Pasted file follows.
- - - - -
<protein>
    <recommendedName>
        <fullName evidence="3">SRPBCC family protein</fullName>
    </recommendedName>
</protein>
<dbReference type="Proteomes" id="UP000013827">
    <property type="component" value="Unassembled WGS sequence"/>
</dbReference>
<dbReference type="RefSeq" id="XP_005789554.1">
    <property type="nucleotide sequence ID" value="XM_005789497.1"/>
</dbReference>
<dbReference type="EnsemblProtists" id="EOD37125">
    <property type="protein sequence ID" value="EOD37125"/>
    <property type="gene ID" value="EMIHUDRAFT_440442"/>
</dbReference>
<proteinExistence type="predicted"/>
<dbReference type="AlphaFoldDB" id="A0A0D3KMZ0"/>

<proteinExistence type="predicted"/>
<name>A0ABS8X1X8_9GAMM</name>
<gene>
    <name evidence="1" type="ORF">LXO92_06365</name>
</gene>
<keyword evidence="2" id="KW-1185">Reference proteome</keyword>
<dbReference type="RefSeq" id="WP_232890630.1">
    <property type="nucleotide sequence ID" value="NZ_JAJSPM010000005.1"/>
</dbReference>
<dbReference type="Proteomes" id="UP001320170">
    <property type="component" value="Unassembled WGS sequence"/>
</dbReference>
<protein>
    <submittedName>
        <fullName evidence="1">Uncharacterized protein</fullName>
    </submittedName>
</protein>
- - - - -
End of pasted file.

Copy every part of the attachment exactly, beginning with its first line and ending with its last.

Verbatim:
<protein>
    <recommendedName>
        <fullName evidence="3">SRPBCC family protein</fullName>
    </recommendedName>
</protein>
<dbReference type="Proteomes" id="UP000013827">
    <property type="component" value="Unassembled WGS sequence"/>
</dbReference>
<dbReference type="RefSeq" id="XP_005789554.1">
    <property type="nucleotide sequence ID" value="XM_005789497.1"/>
</dbReference>
<dbReference type="EnsemblProtists" id="EOD37125">
    <property type="protein sequence ID" value="EOD37125"/>
    <property type="gene ID" value="EMIHUDRAFT_440442"/>
</dbReference>
<proteinExistence type="predicted"/>
<dbReference type="AlphaFoldDB" id="A0A0D3KMZ0"/>

<proteinExistence type="predicted"/>
<name>A0ABS8X1X8_9GAMM</name>
<gene>
    <name evidence="1" type="ORF">LXO92_06365</name>
</gene>
<keyword evidence="2" id="KW-1185">Reference proteome</keyword>
<dbReference type="RefSeq" id="WP_232890630.1">
    <property type="nucleotide sequence ID" value="NZ_JAJSPM010000005.1"/>
</dbReference>
<dbReference type="Proteomes" id="UP001320170">
    <property type="component" value="Unassembled WGS sequence"/>
</dbReference>
<protein>
    <submittedName>
        <fullName evidence="1">Uncharacterized protein</fullName>
    </submittedName>
</protein>